Park highlights include the Petrified Forest Trail, a great family-friendly trail through the park’s best selections of fossilized wood, and the Wide Hollow Reservoir, a small reservoir popular for canoeing and fishing. The park campground has both tent sites and RV sites with electric hookups.
5. Kodachrome Basin State Park
Named after the brand of Kodak film that pioneered color photography, Kodachrome Basin State Park is a landscape of wildly colorful sandstone spires called sedimentary pipes. These brightly-colored formations are thought to exist nowhere else on Earth.
Located near the town of Cannonville, Kodachrome Basin State Park is a great side trip when traveling between Grand Staircase-Escalante National Monument and Bryce Canyon National Park. The park campground offers numerous RV sites with electric hookups and bunkhouses available for rent. Also plan on visiting nearby Grosvenor Arch, one of Utah’s most impressive double sandstone arches, just ten miles east of the park.
6. Snow Canyon State Park
Tucked into the red-rock country in the southwestern corner of the state outside of St. George, Snow Canyon State Park features some lovely sandstone scenery, which would most likely qualify as a national park in any other state. The park also features some interesting remnants from the now-extinct Santa Clara Volcano, and visitors can explore lava tubes and hike to the top of a cinder cone. The park is popular with hikers, road cyclists, and rock climbers, and the campground — nestled among the red rocks — is especially scenic.
7. Great Salt Lake State Park
Just 20 miles west of downtown Salt Lake City, Great Salt Lake State Park offers one of the quickest and easiest ways to experience Great Salt Lake. The park offers several scenic viewpoints of the lake, a marina, and a year-round campground with water and electric hookups for RVs and beach sites for tents.
Nearby, the Saltair Resort is also worth exploring. Both the first and second versions of this once happening resort were destroyed by fire and the new Saltair Resort was constructed about a mile west of the original resort. The resort is currently used for concerts and is home to a small gift shop. The beach out front is a great place to catch the sunset.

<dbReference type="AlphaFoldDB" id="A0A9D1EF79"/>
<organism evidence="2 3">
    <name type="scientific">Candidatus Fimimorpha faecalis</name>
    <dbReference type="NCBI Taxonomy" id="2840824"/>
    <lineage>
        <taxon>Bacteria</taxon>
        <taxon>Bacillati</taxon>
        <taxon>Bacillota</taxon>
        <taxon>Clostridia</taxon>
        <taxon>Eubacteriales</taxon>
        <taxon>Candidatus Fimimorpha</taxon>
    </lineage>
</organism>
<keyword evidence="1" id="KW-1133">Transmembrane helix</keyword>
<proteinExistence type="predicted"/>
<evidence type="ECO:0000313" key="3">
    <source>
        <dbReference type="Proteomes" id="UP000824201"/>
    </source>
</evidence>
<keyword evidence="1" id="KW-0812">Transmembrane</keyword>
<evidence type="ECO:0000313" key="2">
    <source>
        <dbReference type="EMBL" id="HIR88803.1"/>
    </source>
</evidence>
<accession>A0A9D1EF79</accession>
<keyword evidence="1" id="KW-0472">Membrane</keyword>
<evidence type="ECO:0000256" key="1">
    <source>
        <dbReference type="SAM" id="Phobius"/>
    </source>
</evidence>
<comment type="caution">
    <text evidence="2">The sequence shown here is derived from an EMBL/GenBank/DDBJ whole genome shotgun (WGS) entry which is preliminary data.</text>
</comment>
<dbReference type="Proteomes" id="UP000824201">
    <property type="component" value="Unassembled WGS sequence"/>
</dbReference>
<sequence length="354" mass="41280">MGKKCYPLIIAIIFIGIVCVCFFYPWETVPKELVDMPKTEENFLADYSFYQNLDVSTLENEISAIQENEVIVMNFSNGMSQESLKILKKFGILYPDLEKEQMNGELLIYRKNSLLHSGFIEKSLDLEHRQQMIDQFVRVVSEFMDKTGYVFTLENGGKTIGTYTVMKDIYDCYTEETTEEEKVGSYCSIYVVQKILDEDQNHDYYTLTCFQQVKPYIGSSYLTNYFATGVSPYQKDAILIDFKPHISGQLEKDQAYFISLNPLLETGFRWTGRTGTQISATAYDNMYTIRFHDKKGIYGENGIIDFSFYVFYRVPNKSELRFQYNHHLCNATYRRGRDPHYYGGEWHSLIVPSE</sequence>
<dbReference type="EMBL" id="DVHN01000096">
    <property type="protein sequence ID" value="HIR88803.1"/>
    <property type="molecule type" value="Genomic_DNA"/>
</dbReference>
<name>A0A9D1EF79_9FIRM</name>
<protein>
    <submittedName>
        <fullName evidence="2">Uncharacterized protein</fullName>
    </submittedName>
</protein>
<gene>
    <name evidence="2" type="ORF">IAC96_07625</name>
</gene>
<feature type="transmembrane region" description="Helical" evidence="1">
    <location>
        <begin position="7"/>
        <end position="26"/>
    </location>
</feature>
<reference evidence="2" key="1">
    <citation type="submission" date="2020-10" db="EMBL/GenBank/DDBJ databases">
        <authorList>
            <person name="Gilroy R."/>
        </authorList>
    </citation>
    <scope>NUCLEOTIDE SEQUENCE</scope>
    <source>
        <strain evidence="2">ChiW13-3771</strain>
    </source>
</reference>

8. Antelope Island State Park
Connected to the mainland by a thin causeway about 40 miles north of Salt Lake City, Antelope Island is the Great Salt Lake’s largest island.
At 26,880 acres, Antelope Island is one of the best places to see the Great Salt Lake and the scenic drive is much more impressive here than at Great Salt Lake State Park. The trails on Antelope Island are fantastic and it’s a popular trail running and mountain biking spot for Utah locals.
Antelope Island is also home to a large herd of free-ranging bison, mule deer, bighorn sheep, and pronghorn antelope, not to mention millions of migratory birds.
There’s also a huge beach area if you’d like to go for a float in the lake, as well as three campgrounds. E-bike rentals and horseback riding are available on the island, and there’s even a cafe that claims to have the best buffalo burger in Utah.
As we mentioned, there are 40 state parks scattered throughout Utah and are all unique in their own way. Other national and state parks worth visiting are Sand Hollow State Park, Coral Pink Sand Dunes State Park, Canyonlands National Park, Zion National Park, and Arches.